Legal Tip 222: Electronic Signing of Deeds – Don’t!

Discussion in 'Legal Issues' started by Terry_w, 23rd Jul, 2019.

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  1. Terry_w

    Terry_w Lawyer, Tax Adviser and Mortgage broker in Sydney Business Plus Member

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    I have recently come across a client who had their trust deed signed by the settlor, electronically. The settlor had inserted a jpeg of her signature in the deed and emailed it to the client for signing. There was no original copy. It was also electronically signed by the witness of the settlor. It is not known if the witness was present with the settlor when it was signed, or if they signed the same document.

    This deed would fail. It is not executed.


    Another client had their deed signed by the accountant who set the trust up, but it was also witnessed electronically – one of the accountant’s witnessed the client’s signature. Interestingly signatures were 'witnessed' from afar!

    This deed also fails.


    Deeds cannot be signed electronically in any state of Australia. There is one exception now due to recent amendments to the Conveyancing Act, s 38A, in NSW. This new legislation does allow for deeds to be signed electronically, from 2019, but the legislation does not cover side issues such as how can an electronically signed deed be witnessed? When 2 people sign a document on different computers they are not signing the same document so will this be valid?

    Can companies sign electronically?

    What happens when someone dealing with the trustee wants to see the original deed? If you were to print it out would it be original? How could a certified copy of the deed be made?


    My tip: Do not sign any deed electronically, even if you are an individual based in NSW. Print out the deeds and sign with a pen.


    If you have signed a deed electronically seek legal advice on how to rectify this problem, even if located in NSW. And don’t go back to the same firm that caused the problem in the first place as they are likely to not know about the issue or how to fix it.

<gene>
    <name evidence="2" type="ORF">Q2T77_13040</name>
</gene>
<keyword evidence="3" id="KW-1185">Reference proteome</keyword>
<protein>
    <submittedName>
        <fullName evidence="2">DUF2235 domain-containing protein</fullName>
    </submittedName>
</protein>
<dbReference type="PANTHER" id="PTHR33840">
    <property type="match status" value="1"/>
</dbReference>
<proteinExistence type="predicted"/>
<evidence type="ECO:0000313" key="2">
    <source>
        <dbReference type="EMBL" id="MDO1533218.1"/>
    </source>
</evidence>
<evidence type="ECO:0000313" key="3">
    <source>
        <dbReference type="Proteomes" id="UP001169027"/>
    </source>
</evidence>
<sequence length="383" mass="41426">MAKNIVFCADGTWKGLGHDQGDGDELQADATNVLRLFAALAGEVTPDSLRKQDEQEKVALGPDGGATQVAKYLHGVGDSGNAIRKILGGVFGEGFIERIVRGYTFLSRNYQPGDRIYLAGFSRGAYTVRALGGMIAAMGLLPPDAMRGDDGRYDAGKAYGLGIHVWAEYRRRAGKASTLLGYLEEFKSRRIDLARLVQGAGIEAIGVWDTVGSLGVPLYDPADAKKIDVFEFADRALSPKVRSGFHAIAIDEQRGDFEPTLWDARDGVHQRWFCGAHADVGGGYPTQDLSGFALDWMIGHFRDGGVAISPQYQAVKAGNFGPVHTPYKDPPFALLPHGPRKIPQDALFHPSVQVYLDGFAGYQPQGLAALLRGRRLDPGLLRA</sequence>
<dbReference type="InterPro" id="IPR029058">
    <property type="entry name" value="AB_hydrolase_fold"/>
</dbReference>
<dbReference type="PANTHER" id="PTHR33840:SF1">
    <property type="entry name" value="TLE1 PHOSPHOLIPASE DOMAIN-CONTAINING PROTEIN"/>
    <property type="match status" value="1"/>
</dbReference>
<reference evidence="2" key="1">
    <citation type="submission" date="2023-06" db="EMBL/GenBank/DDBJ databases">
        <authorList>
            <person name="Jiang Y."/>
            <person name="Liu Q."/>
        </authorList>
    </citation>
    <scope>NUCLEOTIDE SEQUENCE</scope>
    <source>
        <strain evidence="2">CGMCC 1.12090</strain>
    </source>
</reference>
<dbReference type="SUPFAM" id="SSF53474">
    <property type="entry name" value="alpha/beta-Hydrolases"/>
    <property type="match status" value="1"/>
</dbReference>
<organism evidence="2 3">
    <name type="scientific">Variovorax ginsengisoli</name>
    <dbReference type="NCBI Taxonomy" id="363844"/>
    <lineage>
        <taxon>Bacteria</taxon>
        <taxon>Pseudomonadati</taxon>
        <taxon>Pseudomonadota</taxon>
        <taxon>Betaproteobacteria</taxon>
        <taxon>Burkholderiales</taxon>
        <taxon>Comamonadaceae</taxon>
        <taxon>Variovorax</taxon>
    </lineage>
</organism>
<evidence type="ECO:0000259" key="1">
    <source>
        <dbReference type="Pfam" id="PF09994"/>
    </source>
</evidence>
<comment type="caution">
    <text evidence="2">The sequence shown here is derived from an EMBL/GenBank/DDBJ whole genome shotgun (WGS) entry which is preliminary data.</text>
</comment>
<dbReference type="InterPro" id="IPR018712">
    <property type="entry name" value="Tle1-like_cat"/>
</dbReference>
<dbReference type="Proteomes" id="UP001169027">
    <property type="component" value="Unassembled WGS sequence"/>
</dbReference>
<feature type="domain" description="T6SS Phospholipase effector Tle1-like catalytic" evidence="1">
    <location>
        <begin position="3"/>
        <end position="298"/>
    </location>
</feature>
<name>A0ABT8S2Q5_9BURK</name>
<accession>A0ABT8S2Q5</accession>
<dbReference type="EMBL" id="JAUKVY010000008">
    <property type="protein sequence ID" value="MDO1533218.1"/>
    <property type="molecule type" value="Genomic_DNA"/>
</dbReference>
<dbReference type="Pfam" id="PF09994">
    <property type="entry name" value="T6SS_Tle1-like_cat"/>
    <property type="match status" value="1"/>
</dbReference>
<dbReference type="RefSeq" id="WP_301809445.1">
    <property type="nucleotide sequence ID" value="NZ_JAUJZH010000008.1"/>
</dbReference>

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  2. Simon Hampel

    Simon Hampel Founder Staff Member

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    I was just thinking about this the other day.

    We're setting up a new share trading account for our family trust - they asked to see a certified copy of our trust deed. I had to locate our original copy from the filing cabinet and print off the PDF copy we had so I can take them both to a JP for certification.

    When you start doing this stuff electronically, it all starts to become meaningless - how can you verify the authenticity of this stuff?

    Until we get a proper universal document signing mechanism (by which I mean actual cryptographic digital signing - not pasting a JPG image!), then I fear the opportunities for fraud are going to increase significantly if we continue down this path.

    The problem with cryptographic signing of documents is that it adds a huge amount of complexity (and therefore cost) to a process - especially for non-technical people - thus potentially defeating the purpose of aiming for digital document handling in the first place.
     
  3. Terry_w

    Terry_w Lawyer, Tax Adviser and Mortgage broker in Sydney Business Plus Member

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    Yep, someone wanted me to certify an email copy of their immigration visa the other day as it was required for something else. How do you do that! I just wrote an explanation that the original exists in electronic format and I had not sighted the original.
     
  4. SatayKing

    SatayKing Well-Known Member

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    Although it is a side issue to the matter of signing Trust Deeds, I have noticed the tendency for some firms to request electronic signatures for the annual statements for ASIC.
     
  5. Terry_w

    Terry_w Lawyer, Tax Adviser and Mortgage broker in Sydney Business Plus Member

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    That should be fine.
     
  6. Simon Hampel

    Simon Hampel Founder Staff Member

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    Interestingly, my accountant has started using one of those online document signing applications to share documents with clients.

    Because I'm the contact for all our entities and such, I received the requests to electronically sign all the documents - including my wife's tax return.